Right after I arrived in Charleston, I fielded a call from an aggrieved reader, who wanted to know why I never wrote about her favorite restaurant, Fatz Café. I explained that I focus primarily on locally owned, independent restaurants, which only upset her further. She’d always thought the Fatz in North Charleston was the sole Fatz Restaurant in the world.
Lately, though, fewer customers have made that mistake about any of the 45 restaurants inside the Greenville-based chain. “Fatz got off track just a little bit,” admits marketing vice president Zac Painter. According to Painter, Fatz responded for the recession and ensuing drop-off in casual dining traffic by diluting its homegrown Southern character.
“We became everything to everyone, because everybody was fighting over every share of stomach there was,” Painter says.
Now Fatz is trying to reverse that trend with a brand new menu featuring freshly made buttermilk biscuits, pimento cheese-and-bacon jam dip plated in a skillet and Mason jar cocktails. The restaurant’s also done away with whatever didn’t pass its “is it Southern?” test, including much of the pop music on its playlist.
“We once had an Asian chicken salad,” Painter says. “It was actually a great salad, but it’s not exactly what a Southern kitchen would serve, therefore we took it off the menu.”
Painter said customers have mostly responded positively for the changes, however, there is a corporate process set up for coping with guests who want their Mediterranean fish or pasta back.
“Someone from our support center or regional manager personally contact(s) them to say, ‘We promise you’re planning to love what we’re doing,’” he says, emphasizing quality upgrades for instance a change to Carolina shrimp and homemade peach preserves; the condiment is meant to reference the converted peach shed which 29 in the past housed the first Fatz.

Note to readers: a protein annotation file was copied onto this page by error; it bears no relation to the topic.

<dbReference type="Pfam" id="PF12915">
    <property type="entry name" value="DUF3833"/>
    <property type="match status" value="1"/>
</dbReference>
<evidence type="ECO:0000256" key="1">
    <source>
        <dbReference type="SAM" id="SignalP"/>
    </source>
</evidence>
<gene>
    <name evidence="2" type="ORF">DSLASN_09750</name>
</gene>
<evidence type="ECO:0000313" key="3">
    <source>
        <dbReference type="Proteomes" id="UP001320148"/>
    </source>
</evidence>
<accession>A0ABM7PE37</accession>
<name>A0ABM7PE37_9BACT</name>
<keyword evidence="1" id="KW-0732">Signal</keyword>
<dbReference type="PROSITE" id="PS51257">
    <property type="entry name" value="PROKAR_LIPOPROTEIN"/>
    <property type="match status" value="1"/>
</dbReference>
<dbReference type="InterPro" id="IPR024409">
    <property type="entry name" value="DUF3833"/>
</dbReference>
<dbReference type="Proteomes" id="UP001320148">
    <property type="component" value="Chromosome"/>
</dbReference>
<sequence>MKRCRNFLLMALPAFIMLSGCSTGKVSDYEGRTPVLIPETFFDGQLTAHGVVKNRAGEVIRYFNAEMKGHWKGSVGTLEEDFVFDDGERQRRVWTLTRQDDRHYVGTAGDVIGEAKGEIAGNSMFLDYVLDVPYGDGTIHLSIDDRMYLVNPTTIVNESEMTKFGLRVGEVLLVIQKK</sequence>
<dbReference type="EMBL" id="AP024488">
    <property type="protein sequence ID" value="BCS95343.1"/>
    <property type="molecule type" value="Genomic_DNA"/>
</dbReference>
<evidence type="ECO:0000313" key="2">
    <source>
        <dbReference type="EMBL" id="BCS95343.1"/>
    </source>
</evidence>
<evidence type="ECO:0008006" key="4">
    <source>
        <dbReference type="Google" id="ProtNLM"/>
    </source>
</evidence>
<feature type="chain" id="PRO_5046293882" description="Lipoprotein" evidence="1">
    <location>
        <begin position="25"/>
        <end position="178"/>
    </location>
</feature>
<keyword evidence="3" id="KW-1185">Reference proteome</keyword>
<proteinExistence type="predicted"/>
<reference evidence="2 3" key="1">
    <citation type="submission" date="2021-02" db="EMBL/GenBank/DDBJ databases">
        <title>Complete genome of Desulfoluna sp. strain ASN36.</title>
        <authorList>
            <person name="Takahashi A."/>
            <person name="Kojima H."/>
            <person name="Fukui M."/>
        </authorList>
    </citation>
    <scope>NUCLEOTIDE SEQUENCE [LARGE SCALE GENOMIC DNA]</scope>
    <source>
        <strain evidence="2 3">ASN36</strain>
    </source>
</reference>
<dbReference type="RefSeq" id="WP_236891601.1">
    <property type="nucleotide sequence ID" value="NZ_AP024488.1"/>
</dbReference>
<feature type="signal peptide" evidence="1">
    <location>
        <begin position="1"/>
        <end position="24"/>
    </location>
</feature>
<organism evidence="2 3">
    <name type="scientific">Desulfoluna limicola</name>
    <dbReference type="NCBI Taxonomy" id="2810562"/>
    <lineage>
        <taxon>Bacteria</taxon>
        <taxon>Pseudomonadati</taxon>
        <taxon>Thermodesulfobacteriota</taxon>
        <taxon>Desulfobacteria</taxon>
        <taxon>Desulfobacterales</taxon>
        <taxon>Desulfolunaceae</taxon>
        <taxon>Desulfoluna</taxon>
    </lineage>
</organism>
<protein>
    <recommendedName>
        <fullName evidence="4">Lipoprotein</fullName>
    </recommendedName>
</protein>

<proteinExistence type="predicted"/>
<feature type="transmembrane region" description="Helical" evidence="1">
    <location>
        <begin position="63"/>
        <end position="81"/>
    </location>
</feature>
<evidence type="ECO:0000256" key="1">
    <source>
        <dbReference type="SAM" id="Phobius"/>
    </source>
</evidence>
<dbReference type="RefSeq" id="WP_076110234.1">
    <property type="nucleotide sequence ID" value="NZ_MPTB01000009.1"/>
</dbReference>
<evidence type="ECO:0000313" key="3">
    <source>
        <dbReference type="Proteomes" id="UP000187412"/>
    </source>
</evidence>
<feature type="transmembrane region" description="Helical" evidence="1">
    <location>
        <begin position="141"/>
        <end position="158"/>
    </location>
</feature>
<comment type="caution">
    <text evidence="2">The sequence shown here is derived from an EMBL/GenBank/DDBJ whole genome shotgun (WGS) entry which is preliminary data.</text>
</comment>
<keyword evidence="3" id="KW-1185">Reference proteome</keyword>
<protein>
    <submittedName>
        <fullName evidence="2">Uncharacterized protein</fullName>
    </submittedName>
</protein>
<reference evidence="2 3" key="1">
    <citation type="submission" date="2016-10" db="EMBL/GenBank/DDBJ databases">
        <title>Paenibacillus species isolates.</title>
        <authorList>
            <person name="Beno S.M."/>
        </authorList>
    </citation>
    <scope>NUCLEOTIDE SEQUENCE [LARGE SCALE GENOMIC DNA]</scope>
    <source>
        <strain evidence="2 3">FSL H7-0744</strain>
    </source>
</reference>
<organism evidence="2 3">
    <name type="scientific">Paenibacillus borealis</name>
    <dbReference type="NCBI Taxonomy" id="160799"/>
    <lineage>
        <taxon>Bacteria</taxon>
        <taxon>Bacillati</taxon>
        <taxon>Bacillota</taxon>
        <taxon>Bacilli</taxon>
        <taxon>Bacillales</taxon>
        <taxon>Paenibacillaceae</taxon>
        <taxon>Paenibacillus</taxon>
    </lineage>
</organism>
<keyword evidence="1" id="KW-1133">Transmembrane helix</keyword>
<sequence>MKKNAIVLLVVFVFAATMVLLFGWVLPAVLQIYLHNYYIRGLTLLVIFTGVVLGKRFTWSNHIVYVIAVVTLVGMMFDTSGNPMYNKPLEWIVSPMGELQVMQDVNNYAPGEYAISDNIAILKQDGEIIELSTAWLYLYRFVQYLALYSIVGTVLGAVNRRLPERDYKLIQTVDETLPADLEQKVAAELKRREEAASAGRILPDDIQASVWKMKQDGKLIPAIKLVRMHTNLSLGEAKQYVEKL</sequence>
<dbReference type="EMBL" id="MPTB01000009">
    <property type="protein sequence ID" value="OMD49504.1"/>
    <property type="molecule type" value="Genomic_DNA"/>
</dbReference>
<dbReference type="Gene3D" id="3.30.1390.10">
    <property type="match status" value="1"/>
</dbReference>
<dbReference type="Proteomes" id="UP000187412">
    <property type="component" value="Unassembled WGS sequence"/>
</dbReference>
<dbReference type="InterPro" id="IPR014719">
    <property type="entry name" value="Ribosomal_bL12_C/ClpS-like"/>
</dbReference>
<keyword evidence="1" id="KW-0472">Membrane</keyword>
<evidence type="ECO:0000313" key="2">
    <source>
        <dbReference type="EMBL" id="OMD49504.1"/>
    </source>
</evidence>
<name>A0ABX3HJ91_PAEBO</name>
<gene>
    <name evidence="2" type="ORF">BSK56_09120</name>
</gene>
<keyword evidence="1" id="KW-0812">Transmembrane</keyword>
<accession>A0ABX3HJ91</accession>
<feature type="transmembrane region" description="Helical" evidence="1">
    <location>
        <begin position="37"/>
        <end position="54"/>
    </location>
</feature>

“From a kitchen perspective, we’re doing much more things in-house, so we needed to streamline the menu so we could be really finest in class at whatever we do,” Painter continues. “We required to get back from what Fatz Holiday Hours was about.”
Fatz isn’t alone in trying to nurse a friendly dining brand back to health. An oversaturated marketplace, interest in local food and the popularity of fast casual restaurants, like Chipotle, have devastated the casual dining sector. In 2016, Logan’s Roadhouse declared bankruptcy, while Ruby Tuesday and Bob Evans each closed dozens of locations. Earlier this year, the parent company of Carrabba’s and Bonefish Grill announced it absolutely was shuttering 43 outlets.
“It’s been rough,” Painter says. Other chains are experimenting with rebranding in hopes of turning customer demographics within their favor. A 2014 Morgan Stanley study showed that casual dining’s “core customers” are eaters between the ages of 50 and 68, which may explain why Cracker Barrel recently presented Holler & Dash, an exposed brick-and-cold brew cplgty kind of concept. “We developed Holler & Dash to leverage our brand strengths, more particularly our Southern roots,” a spokeswoman told AdWeek.
Still, aging restaurant chains also have to address problems that Mason jars and iron skillets can’t fix. On a recent trip to the Fatz in North Charleston, only 2 of the tables inside the section where I used to be seated were occupied. Within minutes of my arrival, one of the parties received its entrees, including an apparently undercooked steak.